Most of the time, the faster you file your taxes, the quicker you’ll get your refund (which eliminates the possibility of tax fraud). To determine how much of your income isn’t subject to income tax withholding and how many credits and deductions you’re eligible for, your employer will utilize your W-4 tax form to calculate how much of your paycheck will be withheld for federal and state income taxes.
Even if you like to put things off until the last minute, you should try to have your tax return filed before the April 18, 2022 deadline. Knowing what to anticipate from a refund, as well as how to safeguard it, is essential.
What is the average tax refund?
For example, the average federal tax refund for people in the 2020 filing period, which covers returns submitted for the 2019 calendar year, was $2,707.
There is also a difference across states regarding the typical tax refund. As an illustration, the ordinary taxpayer in Maine received a return of $2,314. In contrast, the average taxpayer in Texas received a refund of $3,191. Remember that receiving a tax refund only means you lent Uncle Sam money without collecting any interest. The government is now repaying you for the excess funds deducted from your salary.
Due to the COVID-19 outbreak, the IRS has been taking longer to review all submitted items, resulting in delays in most tax refunds being issued within 21 days. The following may also cause delays in the issuing of your refund:
- Returns that contain errors
- Returns that aren’t fully filled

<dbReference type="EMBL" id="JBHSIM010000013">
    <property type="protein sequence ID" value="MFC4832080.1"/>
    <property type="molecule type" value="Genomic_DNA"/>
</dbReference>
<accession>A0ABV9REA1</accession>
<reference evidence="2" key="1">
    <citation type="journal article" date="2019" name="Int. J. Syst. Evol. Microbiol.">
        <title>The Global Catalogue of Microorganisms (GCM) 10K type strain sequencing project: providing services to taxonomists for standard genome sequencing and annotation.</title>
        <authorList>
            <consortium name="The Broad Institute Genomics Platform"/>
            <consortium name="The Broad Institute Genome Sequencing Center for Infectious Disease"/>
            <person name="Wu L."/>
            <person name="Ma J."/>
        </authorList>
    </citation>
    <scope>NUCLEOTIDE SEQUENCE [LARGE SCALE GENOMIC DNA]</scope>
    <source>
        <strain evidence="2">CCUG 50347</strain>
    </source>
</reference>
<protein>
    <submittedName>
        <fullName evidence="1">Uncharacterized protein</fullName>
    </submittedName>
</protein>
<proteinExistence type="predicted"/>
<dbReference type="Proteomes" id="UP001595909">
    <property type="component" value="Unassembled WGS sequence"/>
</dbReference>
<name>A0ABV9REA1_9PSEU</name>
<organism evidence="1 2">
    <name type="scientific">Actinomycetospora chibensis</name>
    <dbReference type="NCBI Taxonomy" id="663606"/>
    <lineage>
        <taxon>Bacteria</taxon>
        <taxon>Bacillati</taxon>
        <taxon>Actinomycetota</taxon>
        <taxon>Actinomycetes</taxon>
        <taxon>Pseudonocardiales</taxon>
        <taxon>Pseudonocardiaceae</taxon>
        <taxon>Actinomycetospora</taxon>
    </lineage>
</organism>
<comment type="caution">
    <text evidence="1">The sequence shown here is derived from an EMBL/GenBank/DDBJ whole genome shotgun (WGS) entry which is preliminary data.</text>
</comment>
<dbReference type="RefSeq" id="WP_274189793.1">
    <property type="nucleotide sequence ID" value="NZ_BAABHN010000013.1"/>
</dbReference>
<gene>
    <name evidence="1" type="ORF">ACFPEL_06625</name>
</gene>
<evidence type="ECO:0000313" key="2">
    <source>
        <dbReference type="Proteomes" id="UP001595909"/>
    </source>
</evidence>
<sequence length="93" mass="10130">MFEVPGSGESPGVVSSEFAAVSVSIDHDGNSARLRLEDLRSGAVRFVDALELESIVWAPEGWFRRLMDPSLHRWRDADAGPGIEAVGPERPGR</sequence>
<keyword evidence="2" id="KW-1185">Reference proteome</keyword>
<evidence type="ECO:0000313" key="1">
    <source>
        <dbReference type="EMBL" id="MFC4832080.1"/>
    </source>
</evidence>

- Returns claiming the earned income tax credit or the additional child tax credit
- Identity theft and fraud-related refunds
A total processing time of up to 14 weeks applies to returns accompanied by Form 8379, the “injured spouse allocation.”
You may check the status of your refund after 24 hours of e-filing or one month after mailing in your return by visiting the IRS Where’s My Refund webpage. The webpage is updated daily, usually during the first few hours of the morning.
The following is a breakdown of the average tax refunds given per state for the 2022 fiscal year, from the highest to the lowest:
Amount of Internal Revenue
|State||Number of Individual Refunds Issued||Refunds Issued (in terms of thousands of USD) for Individual Returns||Average Refund Issued Per Return|
Refunds: What to do with them
According to a 2019 GOBankingRates study, 27% of respondents indicated they would use their tax return to pay off debt. Spending your refund as soon as you receive it may be tempting. Debt consolidation is a better option, as it simultaneously lowers your credit use ratio and raises your credit score.
Tax refunds can also be invested wisely in the following ways:
- Investing in a pension plan
- Renovating your property to increase its value
- Increasing your emergency savings funds
- Contributing to charity and claiming the deduction on your next tax return
- Putting money into yourself by enrolling in a fitness or certification course
- Placing the cash to work by purchasing stocks or certificates of deposit
If you get a refund, don’t feel obligated to spend it all at once. You may save the most of it for investments or house upgrades but still indulge yourself with the rest.
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